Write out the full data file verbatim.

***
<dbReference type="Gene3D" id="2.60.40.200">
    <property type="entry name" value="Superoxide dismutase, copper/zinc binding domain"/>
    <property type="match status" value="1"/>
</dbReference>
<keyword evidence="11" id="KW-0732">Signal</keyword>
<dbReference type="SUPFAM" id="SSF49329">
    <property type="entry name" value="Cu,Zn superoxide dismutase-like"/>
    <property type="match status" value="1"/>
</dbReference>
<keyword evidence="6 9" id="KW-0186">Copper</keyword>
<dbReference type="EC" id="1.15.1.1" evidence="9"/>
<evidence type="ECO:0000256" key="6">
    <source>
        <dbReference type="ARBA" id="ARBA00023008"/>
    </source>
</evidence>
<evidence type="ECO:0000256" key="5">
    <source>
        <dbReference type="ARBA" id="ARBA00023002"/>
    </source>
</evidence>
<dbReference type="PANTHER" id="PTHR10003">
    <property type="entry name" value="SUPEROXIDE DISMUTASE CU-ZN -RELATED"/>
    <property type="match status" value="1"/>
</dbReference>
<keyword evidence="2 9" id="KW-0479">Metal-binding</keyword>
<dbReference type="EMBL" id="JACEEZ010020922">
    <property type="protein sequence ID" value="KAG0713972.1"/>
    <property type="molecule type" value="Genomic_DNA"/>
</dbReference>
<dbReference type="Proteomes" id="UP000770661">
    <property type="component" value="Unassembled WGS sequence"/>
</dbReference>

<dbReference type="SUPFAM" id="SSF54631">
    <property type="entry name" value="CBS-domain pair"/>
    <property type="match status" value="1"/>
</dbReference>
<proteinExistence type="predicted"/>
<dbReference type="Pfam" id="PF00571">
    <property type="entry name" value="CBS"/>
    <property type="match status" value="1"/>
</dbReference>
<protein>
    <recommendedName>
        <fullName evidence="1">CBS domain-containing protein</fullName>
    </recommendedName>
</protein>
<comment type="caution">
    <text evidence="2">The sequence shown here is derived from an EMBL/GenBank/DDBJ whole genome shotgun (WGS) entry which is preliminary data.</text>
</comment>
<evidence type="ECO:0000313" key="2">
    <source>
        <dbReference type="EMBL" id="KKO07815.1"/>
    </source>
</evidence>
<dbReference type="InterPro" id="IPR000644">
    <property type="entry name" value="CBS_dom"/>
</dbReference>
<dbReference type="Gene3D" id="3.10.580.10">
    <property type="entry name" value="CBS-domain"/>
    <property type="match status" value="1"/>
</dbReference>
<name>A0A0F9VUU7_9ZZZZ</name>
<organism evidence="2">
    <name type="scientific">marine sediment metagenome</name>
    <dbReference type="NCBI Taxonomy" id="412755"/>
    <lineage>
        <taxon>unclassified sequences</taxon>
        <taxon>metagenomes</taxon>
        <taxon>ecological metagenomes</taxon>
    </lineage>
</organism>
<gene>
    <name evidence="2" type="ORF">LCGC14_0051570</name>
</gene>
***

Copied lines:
<dbReference type="Gene3D" id="2.60.40.200">
    <property type="entry name" value="Superoxide dismutase, copper/zinc binding domain"/>
    <property type="match status" value="1"/>
</dbReference>
<keyword evidence="11" id="KW-0732">Signal</keyword>
<dbReference type="SUPFAM" id="SSF49329">
    <property type="entry name" value="Cu,Zn superoxide dismutase-like"/>
    <property type="match status" value="1"/>
</dbReference>
<keyword evidence="6 9" id="KW-0186">Copper</keyword>
<dbReference type="EC" id="1.15.1.1" evidence="9"/>
<evidence type="ECO:0000256" key="6">
    <source>
        <dbReference type="ARBA" id="ARBA00023008"/>
    </source>
</evidence>
<evidence type="ECO:0000256" key="5">
    <source>
        <dbReference type="ARBA" id="ARBA00023002"/>
    </source>
</evidence>
<dbReference type="PANTHER" id="PTHR10003">
    <property type="entry name" value="SUPEROXIDE DISMUTASE CU-ZN -RELATED"/>
    <property type="match status" value="1"/>
</dbReference>
<keyword evidence="2 9" id="KW-0479">Metal-binding</keyword>
<dbReference type="EMBL" id="JACEEZ010020922">
    <property type="protein sequence ID" value="KAG0713972.1"/>
    <property type="molecule type" value="Genomic_DNA"/>
</dbReference>
<dbReference type="Proteomes" id="UP000770661">
    <property type="component" value="Unassembled WGS sequence"/>
</dbReference>

<dbReference type="SUPFAM" id="SSF54631">
    <property type="entry name" value="CBS-domain pair"/>
    <property type="match status" value="1"/>
</dbReference>
<proteinExistence type="predicted"/>
<dbReference type="Pfam" id="PF00571">
    <property type="entry name" value="CBS"/>
    <property type="match status" value="1"/>
</dbReference>
<protein>
    <recommendedName>
        <fullName evidence="1">CBS domain-containing protein</fullName>
    </recommendedName>
</protein>
<comment type="caution">
    <text evidence="2">The sequence shown here is derived from an EMBL/GenBank/DDBJ whole genome shotgun (WGS) entry which is preliminary data.</text>
</comment>
<evidence type="ECO:0000313" key="2">
    <source>
        <dbReference type="EMBL" id="KKO07815.1"/>
    </source>
</evidence>
<dbReference type="InterPro" id="IPR000644">
    <property type="entry name" value="CBS_dom"/>
</dbReference>
<dbReference type="Gene3D" id="3.10.580.10">
    <property type="entry name" value="CBS-domain"/>
    <property type="match status" value="1"/>
</dbReference>
<name>A0A0F9VUU7_9ZZZZ</name>
<organism evidence="2">
    <name type="scientific">marine sediment metagenome</name>
    <dbReference type="NCBI Taxonomy" id="412755"/>
    <lineage>
        <taxon>unclassified sequences</taxon>
        <taxon>metagenomes</taxon>
        <taxon>ecological metagenomes</taxon>
    </lineage>
</organism>
<gene>
    <name evidence="2" type="ORF">LCGC14_0051570</name>
</gene>